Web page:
The Greek end-game

It's not a novel observation that Greece is screwed. It fails the most simple of income vs expenditure tests. Mr. Micawber could have spotted the imminent tragedy with his eyes shut. But what's going to happen?

The conventional wisdom, by which I mean the opinion of journalists in the dailies whose collective economic expertise could be bettered by an orang-utan, is that at some point Greece will default (adminstratively or in practice, it makes little difference), fall out of the Euro, devalue the new drachma, endure a couple of years in economic purdah (c.f. Argentina, Russia) then benefit sufficiently from devaluation that it gets a small economic surplus. Bingo, problem solved. Bad luck for the Franco-German banks that lent to Greece of course, but them's the breaks of international finance.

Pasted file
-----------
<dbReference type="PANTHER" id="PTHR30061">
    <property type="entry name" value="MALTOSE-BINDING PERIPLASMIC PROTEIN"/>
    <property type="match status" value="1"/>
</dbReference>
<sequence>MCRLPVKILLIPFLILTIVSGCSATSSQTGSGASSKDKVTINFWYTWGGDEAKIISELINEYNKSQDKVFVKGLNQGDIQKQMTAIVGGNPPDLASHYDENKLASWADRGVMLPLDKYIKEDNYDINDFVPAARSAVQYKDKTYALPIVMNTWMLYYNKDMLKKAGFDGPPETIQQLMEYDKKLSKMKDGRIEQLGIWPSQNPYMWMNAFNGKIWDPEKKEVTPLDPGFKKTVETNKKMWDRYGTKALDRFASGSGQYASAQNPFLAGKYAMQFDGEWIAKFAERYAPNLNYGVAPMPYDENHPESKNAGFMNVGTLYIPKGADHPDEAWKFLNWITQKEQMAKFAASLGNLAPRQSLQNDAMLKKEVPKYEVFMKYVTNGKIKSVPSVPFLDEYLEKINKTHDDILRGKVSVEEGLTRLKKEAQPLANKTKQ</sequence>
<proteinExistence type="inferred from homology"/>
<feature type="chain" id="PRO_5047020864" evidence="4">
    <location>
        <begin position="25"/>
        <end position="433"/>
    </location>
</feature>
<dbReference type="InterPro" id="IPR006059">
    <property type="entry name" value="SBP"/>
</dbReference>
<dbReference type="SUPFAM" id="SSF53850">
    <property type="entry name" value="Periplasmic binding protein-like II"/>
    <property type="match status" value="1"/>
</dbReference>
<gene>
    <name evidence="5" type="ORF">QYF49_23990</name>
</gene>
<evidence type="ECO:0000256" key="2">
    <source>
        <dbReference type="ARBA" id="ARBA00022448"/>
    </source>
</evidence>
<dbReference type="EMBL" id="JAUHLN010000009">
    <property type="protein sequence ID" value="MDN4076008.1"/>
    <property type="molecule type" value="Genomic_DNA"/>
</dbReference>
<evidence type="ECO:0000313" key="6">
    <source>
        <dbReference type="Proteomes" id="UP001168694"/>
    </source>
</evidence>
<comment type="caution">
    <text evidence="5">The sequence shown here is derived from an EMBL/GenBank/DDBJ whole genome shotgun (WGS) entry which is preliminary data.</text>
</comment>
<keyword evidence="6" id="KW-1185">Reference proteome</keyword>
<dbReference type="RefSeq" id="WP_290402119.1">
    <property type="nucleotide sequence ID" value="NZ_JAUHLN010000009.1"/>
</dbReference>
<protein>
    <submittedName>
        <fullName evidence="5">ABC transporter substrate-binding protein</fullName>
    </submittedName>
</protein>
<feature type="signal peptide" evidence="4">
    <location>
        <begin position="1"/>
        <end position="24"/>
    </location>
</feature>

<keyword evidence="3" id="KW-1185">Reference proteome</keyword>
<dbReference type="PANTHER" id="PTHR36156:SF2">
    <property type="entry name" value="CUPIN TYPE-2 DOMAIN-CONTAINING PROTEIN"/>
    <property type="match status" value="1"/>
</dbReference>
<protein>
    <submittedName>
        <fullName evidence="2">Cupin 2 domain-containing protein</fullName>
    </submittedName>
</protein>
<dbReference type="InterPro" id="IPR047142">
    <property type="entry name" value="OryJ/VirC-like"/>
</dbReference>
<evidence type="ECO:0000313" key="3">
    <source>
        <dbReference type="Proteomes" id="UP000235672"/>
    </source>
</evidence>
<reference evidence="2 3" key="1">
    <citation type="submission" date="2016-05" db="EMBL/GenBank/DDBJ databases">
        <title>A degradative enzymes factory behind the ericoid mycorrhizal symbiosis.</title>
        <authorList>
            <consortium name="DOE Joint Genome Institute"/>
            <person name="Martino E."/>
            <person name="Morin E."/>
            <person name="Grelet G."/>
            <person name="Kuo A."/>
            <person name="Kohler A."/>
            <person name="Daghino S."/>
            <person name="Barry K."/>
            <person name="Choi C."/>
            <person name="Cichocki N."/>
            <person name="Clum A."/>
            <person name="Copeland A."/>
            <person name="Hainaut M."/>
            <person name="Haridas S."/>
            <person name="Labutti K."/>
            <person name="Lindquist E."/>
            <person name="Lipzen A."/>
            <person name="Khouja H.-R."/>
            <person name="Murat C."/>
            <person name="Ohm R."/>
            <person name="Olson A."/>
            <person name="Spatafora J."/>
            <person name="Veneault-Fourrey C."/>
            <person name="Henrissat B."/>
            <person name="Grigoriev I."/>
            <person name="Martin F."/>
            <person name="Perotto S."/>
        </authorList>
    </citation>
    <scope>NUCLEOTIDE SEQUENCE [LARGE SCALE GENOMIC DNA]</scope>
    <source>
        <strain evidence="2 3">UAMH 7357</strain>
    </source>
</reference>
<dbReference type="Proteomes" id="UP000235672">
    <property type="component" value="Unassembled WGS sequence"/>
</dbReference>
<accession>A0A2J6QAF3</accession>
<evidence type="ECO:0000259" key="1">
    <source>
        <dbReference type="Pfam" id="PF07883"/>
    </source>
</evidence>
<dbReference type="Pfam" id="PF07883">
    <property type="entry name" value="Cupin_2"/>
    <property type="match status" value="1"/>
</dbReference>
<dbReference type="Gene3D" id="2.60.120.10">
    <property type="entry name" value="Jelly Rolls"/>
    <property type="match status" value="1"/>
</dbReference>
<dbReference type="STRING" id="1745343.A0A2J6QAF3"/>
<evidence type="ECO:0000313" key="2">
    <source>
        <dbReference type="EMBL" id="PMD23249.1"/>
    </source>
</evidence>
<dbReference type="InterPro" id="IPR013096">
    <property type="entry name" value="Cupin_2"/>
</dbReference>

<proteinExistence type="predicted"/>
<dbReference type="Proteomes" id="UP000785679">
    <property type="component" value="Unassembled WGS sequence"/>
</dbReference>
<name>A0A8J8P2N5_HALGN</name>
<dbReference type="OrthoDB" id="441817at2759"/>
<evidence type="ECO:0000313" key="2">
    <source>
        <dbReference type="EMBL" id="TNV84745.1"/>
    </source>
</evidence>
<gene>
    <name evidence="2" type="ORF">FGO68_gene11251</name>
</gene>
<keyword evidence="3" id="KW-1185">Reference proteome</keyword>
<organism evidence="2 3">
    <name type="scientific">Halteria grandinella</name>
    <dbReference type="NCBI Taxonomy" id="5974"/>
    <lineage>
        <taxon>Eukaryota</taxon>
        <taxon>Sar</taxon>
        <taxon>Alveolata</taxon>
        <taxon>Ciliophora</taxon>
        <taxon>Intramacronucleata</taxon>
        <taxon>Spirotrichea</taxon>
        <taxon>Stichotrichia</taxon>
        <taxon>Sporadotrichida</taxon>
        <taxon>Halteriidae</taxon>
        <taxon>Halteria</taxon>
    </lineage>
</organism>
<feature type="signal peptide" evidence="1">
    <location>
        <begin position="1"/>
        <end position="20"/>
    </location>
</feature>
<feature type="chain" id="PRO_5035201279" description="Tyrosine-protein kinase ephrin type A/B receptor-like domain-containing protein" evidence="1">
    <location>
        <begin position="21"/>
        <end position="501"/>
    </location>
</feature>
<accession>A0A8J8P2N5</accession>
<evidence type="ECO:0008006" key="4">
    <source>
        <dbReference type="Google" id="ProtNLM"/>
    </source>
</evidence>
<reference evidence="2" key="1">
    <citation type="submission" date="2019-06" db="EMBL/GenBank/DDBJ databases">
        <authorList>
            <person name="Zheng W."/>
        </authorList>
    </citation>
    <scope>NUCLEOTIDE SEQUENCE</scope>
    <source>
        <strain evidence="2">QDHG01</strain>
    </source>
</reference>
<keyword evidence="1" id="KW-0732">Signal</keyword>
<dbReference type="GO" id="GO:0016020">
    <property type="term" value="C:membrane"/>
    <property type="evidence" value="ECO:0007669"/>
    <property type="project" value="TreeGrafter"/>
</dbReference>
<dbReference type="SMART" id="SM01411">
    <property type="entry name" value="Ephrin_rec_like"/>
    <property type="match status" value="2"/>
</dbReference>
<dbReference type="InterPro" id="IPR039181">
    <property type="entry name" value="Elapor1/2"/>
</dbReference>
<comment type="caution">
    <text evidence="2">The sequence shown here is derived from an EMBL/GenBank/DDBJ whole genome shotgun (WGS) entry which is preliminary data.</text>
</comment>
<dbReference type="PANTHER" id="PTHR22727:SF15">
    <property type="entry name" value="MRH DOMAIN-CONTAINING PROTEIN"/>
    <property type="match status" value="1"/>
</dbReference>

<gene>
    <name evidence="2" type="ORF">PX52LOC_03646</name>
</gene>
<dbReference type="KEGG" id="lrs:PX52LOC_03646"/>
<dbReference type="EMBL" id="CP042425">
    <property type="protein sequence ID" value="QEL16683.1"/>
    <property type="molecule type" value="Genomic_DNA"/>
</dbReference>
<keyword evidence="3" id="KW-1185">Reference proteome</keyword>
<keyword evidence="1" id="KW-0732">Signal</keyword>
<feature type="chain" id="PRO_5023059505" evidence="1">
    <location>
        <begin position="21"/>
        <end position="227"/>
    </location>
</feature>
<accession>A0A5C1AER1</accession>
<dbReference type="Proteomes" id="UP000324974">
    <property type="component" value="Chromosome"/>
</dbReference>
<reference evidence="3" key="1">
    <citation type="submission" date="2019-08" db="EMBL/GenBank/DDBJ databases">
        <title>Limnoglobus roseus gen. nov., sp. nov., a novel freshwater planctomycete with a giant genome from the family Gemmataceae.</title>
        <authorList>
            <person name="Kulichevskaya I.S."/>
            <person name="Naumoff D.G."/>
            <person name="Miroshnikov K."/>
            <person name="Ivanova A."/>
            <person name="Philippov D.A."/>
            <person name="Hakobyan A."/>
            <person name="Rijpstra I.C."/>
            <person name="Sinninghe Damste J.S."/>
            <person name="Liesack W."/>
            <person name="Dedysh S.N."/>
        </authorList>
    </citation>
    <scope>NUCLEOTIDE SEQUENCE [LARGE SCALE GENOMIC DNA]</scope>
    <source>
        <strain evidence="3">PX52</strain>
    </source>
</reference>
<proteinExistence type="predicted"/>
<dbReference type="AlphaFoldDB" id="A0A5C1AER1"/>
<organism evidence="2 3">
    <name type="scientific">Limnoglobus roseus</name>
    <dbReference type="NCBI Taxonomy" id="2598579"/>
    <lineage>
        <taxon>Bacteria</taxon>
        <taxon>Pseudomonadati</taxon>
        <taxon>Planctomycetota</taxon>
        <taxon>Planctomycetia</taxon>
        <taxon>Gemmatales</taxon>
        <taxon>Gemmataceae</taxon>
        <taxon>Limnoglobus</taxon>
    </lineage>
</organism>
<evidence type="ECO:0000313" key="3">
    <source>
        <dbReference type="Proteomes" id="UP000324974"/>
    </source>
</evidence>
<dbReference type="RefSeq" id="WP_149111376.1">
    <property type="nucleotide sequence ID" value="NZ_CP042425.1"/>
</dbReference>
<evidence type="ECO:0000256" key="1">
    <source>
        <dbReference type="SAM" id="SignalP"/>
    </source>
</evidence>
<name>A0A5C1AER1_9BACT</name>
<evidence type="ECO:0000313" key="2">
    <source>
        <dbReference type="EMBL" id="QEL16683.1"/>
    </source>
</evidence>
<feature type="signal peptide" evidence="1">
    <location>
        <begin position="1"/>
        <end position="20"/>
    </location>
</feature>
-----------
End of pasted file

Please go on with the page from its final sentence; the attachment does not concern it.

I'm going to stick my pseudononymous neck out here and say that the degree to which Greece is screwed has been massively understated. What does Greece produce apart from olive oil? Iron, aluminium and copper which are highly vulnerable to global recession. Greece defaults, Europe is forced to recapitalise its banks as they write down their Greek loans, the China-driven commodity bubble pops, Greece suffers a decrease in exports despite devaluation. No way this ends well.

Michael "Liar's Poker" Lewis wrote of Greece and taxes in Vanity Fair and convinced this writer that there is no feasible way of persuading Greeks to pay taxes on time and in full in anything like the same proportion that German and Britons do. So there goes the state's income. No way that the rioters will countenance anything like the necessary cuts in Government spending. Any potential Government prepared to balance the budget will not get elected. For the next 3-5 years I see Greece staggering from one collapsing coalition to another.

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